Telling Time: Lessons and Worksheets

Portrait of a little girl sitting and staring at an old clock

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Children usually learn to tell time by first or second grade. The concept is abstract and takes some fundamental instruction before children begin to master this important skill. These free printable worksheets use a methodical approach to help children learn how to represent time on a clock and even to decipher the time on analog and digital clocks. 

The first thing that will help young students learn about time is if you explain to them that there are 24 hours in a day. Explain that the clock divides the day into two halves of 12 hours each. And, within each hour, there are 60 minutes. 

For example, explain how there is an 8 o'clock in the morning, like when children are getting ready for school, and an 8 o'clock at night, usually associated with bedtime. Show the students what a clock looks like when it is 8 o'clock with a plastic clock or another teaching aid. Ask the children what the clock looks like. Ask them what they notice about the clock.  More »

Explain to children that a clock has a face and two main hands. Demonstrate that the smaller hand represents the hour of the day while the larger hand represents the minutes within that hour. Some students may have already grasped the concept of skip counting by fives, which should make it easier for children to understand the concept of each number on the clock representing five-minute increments.

Explain how 12 at the top of the clock is both the beginning and end of the hour and how it represents ":00." Then, have the class count out the subsequent numbers on the clock, by skip counting by fives, from one through 11. Explain how the smaller hash marks between numbers on the clock are minutes. 

Go back to the example of 8 o'clock. Explain how "o'clock" means zero minutes or :00. Usually, the best progression for teaching children to tell time is to start in larger increments, such as identifying the hour, then move to the half-hour, quarter hour, and ​five-minute intervalsMore »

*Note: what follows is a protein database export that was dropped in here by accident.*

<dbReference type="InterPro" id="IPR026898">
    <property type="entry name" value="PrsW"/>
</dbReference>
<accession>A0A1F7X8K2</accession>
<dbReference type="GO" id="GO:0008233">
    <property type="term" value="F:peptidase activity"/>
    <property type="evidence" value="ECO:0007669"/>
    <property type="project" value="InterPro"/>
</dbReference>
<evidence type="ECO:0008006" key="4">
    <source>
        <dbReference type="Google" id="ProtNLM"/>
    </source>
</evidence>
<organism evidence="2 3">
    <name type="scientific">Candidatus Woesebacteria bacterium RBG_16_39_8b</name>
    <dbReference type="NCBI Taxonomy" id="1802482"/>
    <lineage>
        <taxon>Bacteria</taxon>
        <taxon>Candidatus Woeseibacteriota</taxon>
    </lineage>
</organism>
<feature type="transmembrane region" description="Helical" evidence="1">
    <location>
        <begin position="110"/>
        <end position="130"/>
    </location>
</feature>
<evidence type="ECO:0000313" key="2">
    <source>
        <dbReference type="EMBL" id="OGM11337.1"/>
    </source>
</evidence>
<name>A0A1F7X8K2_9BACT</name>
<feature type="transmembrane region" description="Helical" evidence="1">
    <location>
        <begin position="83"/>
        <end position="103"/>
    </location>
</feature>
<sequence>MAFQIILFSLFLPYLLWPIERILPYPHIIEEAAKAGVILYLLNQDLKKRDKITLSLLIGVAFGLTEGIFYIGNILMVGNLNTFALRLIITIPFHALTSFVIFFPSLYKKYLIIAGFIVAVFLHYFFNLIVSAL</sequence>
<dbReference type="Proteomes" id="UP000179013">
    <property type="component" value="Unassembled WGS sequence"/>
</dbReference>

Once students understand that the small hour hand represents the 12-hour cycle and the minute hand points to 60 unique minutes around the clock face, they can begin practicing these skills by attempting to tell the time on a variety of clock worksheets, particularly those that help them practice telling time to 10 minutes, five minutes and one minute.

Before you have students start on these worksheets, they'll need to draw minute and hour hands correctly on the printables. Remind students that the hour hand is shorter than the minute hand, and explain that they need to be careful about drawing the length of the minute and hour hands. More »

In addition to worksheets, engaging multiple senses in learning can help foster student understanding. Providing manipulatives and hands-on experiences is a good way to accomplish this task.

For telling time, there are many manipulatives available, such as plastic-type clocks to help children learn time concepts. If you can't find mini plastic clocks, have your students make paper clocks. Simply poke a small hole in the center of a blank square piece of paper. Draw a circle around the hole. Have students draw in the clock numbers from one to 12, then cut out an hour and minute hand and fasten the hands to the center hole with a fastener. If the children are very young, prepare ahead of time by drawing in the numbers yourself.

When your children or students each have a clock to manipulate, ask them to show you various times. Show them the digital time and ask them to show you what the time would look like on an analog clock.

Incorporate word problems into the exercises, such as: 

It is now 2 o'clock; what time will it be in a half an hour?

If students struggle to answer, review telling time to the half hour with the worksheets provided in section 2, or review printables in previous sections as needed. More »